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If n is an integer and n^3 is between 1 and 100 inclusive, [#permalink]

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10 Aug 2011, 12:56

If n is an integer and n^3 is between 1 and 100 inclusive, what is the value of n? (1) n= 2k +1, where k is an integer (2) n is a prime number.

This is an example question from Manhattan Gmat Numbers Properties guide 1. When I initially did the question, I chose statement 1. as sufficient on its own.

Firstly, in the question stem you can narrow down the choices for n as being between 1 and 4. I then tested numbers in the equation in statement 1 and felt able to conclude that n was 3, as plugging any other integers higher than 1 for k made n>4. Statement 2 only allows me to narrow the choice down to 2 or 3 so its insufficient. BUT when i read through the answer explanation, they dismiss statement 1 as only telling us that n is odd, meaning it leaves us with a choice of 1 or 3, therefore, you'd need both statements to be able to conclude that n was 3.

K can be zero and zero is an integer. Thus, I don't think statement 1 alone is sufficient.

yes, it can be zero! that'll give me 1 as the answer. I guess I'm not out of the habit of think of integers as 1 and beyond. i don't think i'll forget the importance of the almighty zero from now on! thanks for the quick response.

If n is an integer and n^3 is between 1 and 100 inclusive, what is the value of n?

(1) n= 2k +1, where k is an integer (2) n is a prime number.

This is an example question from Manhattan Gmat Numbers Properties guide 1. When I initially did the question, I chose statement 1. as sufficient on its own.

Firstly, in the question stem you can narrow down the choices for n as being between 1 and 4. I then tested numbers in the equation in statement 1 and felt able to conclude that n was 3, as plugging any other integers higher than 1 for k made n>4. Statement 2 only allows me to narrow the choice down to 2 or 3 so its insufficient.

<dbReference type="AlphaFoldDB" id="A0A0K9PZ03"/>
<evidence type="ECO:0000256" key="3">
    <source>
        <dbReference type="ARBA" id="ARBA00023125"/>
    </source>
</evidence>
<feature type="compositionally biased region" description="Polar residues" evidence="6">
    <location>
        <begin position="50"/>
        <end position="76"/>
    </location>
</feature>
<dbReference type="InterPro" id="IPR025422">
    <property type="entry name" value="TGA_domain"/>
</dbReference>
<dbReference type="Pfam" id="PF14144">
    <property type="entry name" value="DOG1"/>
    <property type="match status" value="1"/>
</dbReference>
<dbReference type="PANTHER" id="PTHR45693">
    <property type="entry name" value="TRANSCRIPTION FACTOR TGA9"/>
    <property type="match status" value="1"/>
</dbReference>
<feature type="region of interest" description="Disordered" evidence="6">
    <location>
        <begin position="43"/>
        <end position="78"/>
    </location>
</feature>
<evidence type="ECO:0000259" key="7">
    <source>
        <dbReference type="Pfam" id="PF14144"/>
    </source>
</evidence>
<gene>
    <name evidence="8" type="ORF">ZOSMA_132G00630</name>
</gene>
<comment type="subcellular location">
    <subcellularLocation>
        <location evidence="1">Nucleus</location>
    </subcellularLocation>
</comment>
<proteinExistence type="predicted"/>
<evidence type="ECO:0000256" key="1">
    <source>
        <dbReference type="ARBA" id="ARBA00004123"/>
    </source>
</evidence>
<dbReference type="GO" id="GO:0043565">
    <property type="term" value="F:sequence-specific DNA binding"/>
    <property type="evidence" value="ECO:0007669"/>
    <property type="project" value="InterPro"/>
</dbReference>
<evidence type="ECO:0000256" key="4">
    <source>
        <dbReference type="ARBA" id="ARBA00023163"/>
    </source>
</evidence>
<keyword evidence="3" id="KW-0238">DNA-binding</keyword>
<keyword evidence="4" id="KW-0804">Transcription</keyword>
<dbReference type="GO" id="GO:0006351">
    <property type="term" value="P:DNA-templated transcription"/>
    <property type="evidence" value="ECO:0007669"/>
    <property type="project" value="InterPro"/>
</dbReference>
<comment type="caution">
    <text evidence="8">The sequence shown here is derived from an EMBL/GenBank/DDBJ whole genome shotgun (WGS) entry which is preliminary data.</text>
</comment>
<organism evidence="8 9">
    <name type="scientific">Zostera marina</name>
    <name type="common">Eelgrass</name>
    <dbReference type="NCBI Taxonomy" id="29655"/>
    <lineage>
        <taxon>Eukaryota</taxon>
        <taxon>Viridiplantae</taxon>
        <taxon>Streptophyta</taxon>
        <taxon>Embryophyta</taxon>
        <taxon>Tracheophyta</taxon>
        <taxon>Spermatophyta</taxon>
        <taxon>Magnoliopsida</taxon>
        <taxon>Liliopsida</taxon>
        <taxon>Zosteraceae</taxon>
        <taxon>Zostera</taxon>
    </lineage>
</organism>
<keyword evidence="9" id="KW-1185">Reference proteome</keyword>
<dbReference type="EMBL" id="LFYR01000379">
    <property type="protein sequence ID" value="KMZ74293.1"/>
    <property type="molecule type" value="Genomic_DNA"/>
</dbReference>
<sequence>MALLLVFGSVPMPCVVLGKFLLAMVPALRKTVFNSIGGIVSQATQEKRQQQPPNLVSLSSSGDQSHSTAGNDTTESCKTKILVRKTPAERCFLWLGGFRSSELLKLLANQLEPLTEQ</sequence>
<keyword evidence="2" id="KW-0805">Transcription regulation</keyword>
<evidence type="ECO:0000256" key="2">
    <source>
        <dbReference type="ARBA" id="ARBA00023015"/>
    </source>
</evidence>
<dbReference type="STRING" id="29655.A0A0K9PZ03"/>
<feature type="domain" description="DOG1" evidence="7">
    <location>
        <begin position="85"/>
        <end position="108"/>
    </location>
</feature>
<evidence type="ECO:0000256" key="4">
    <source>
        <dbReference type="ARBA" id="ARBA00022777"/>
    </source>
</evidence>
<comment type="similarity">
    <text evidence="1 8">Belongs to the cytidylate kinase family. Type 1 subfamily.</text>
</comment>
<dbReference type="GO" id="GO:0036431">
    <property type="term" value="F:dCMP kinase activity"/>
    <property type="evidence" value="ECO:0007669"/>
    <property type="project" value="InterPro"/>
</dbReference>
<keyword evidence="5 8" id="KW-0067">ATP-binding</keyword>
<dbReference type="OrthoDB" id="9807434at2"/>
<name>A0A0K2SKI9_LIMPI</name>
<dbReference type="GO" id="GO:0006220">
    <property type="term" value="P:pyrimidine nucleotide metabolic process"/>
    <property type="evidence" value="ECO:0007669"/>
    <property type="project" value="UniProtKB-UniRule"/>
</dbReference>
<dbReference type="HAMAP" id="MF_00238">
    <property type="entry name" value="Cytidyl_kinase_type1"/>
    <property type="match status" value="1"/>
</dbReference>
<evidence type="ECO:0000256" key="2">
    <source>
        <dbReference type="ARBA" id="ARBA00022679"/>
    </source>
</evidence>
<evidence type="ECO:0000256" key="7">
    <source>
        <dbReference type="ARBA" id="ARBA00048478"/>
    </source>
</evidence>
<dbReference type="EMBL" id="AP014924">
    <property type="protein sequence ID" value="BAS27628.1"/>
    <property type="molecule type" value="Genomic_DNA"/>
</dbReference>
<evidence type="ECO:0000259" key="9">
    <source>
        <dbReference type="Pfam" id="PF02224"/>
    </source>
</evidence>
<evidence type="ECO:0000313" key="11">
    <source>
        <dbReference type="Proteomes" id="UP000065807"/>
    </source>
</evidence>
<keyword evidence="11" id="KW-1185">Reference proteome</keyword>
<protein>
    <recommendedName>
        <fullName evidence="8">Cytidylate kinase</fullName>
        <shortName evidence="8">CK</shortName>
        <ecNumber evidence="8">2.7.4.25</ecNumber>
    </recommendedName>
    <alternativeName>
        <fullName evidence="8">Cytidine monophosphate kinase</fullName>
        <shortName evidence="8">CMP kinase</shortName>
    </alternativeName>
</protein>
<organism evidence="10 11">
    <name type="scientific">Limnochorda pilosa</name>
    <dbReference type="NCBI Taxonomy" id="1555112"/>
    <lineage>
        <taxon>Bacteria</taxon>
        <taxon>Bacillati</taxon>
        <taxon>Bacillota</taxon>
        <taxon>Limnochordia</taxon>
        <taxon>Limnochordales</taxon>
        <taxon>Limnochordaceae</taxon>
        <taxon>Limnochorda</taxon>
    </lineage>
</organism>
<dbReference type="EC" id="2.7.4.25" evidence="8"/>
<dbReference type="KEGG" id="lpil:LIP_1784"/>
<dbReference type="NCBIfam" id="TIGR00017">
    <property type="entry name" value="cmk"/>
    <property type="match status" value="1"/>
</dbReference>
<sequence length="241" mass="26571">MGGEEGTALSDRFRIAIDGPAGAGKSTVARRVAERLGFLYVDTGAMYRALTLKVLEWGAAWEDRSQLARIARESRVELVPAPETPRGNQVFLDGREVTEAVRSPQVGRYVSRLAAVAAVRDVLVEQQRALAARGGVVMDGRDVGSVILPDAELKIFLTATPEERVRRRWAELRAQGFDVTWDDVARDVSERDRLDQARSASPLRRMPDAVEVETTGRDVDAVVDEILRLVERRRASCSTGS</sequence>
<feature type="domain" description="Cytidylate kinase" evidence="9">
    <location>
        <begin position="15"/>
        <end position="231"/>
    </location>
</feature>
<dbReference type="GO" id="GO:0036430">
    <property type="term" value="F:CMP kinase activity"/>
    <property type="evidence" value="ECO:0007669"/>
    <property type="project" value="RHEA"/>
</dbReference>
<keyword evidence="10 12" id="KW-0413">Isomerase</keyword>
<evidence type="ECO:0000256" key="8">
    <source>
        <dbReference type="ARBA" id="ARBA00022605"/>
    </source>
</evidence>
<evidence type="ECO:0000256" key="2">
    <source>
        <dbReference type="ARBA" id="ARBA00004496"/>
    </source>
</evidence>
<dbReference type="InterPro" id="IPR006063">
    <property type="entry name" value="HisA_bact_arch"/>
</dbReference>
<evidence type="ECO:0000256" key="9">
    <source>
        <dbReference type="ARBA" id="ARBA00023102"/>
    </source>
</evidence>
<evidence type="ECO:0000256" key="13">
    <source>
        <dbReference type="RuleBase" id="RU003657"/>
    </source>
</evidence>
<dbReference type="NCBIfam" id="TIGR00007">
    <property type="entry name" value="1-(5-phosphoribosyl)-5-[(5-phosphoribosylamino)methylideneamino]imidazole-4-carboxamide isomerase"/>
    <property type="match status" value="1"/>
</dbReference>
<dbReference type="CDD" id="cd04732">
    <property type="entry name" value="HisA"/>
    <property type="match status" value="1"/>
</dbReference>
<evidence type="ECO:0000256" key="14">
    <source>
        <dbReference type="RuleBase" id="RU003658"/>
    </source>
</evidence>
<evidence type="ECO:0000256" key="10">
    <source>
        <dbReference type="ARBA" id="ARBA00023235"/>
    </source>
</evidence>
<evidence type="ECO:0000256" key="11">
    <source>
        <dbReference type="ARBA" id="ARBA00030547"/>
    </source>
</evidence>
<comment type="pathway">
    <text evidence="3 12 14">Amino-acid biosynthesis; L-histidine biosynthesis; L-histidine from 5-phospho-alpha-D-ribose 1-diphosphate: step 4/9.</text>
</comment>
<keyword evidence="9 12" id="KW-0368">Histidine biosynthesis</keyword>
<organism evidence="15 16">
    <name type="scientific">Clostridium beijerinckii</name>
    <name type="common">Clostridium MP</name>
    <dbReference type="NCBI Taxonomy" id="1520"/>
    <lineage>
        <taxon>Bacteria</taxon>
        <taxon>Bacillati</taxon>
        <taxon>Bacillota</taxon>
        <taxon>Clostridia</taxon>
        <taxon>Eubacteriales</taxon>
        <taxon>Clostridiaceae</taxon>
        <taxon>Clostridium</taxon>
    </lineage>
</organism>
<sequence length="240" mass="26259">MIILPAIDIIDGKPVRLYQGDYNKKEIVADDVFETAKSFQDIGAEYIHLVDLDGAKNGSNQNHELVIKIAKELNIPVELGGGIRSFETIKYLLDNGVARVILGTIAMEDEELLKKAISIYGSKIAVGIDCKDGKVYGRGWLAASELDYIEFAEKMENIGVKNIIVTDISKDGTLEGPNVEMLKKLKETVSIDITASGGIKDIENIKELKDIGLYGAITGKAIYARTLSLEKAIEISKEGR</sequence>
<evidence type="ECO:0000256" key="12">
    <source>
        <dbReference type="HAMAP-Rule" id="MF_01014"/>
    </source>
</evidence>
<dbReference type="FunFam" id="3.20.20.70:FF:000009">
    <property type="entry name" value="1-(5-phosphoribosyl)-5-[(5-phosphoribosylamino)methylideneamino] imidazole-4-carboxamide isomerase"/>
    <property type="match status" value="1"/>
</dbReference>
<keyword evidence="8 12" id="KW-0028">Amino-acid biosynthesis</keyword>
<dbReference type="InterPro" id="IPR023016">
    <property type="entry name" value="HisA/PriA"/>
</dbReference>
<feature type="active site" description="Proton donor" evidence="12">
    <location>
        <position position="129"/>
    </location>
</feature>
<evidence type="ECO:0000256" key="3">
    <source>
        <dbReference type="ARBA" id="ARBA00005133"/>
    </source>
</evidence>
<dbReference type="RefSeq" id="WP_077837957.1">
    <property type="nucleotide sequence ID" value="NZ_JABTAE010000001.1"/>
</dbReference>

BUT when i read through the answer explanation, they dismiss statement 1 as only telling us that n is odd, meaning it leaves us with a choice of 1 or 3, therefore, you'd need both statements to be able to conclude that n was 3.

Could someone tell me where I went wrong?

If n is an integer and n^3 is between 1 and 100 inclusive, what is the value of n

From the question n can be only be positive integers: either 1 or 2 or 3 or 4.

(1) If n = 2k +1, where k is an integer: Here, k can only be 0 and 1 and n could be 1 or 3. not sufficient.

If n is an integer and n^3 is between 1 and 100 inclusive, what is the value of n?

(1) n= 2k +1, where k is an integer (2) n is a prime number.

This is an example question from Manhattan Gmat Numbers Properties guide 1. When I initially did the question, I chose statement 1. as sufficient on its own.

Firstly, in the question stem you can narrow down the choices for n as being between 1 and 4. I then tested numbers in the equation in statement 1 and felt able to conclude that n was 3, as plugging any other integers higher than 1 for k made n>4. Statement 2 only allows me to narrow the choice down to 2 or 3 so its insufficient.

BUT when i read through the answer explanation, they dismiss statement 1 as only telling us that n is odd, meaning it leaves us with a choice of 1 or 3, therefore, you'd need both statements to be able to conclude that n was 3.

Could someone tell me where I went wrong?

If n is an integer and n^3 is between 1 and 100 inclusive, what is the value of n

From the question n can be only be positive integers: either 1 or 2 or 3 or 4.

(1) If n = 2k +1, where k is an integer: Here, k can only be 0 and 1 and n could be 1 or 3. not sufficient.

(2) If n is a prime number, n could be 2 or 3.

from 1 and 2, n is 3. So that's C.

Can you pls help me understand why K will ONLY b "0" or "1"??

From Question n^3 is between 1 & 100 so n can not be negative now 1^3=1 2^3=8 3^3=27 4^=64 values greater than 4 ruled out 1. n = 2k+1, not sufficient to identify the answer 2. n= Prime number not sufficient to identify the answer

combining both k can be 0 or 1 as we are restricted to values of n=1, 2, 3 & 4 so 4 is also ruled out we are left with 1, 2 & 3 Now A natural number is called a prime number (or a prime) if it is bigger than one and has no divisors other than 1 and itself. So left with 2 & 3 now here k value becomes 1 so answer come to 3

So C is right Answer

Give Kudos if you understood it

gmatclubot

Re: Number properties question
[#permalink]
19 Aug 2011, 21:37

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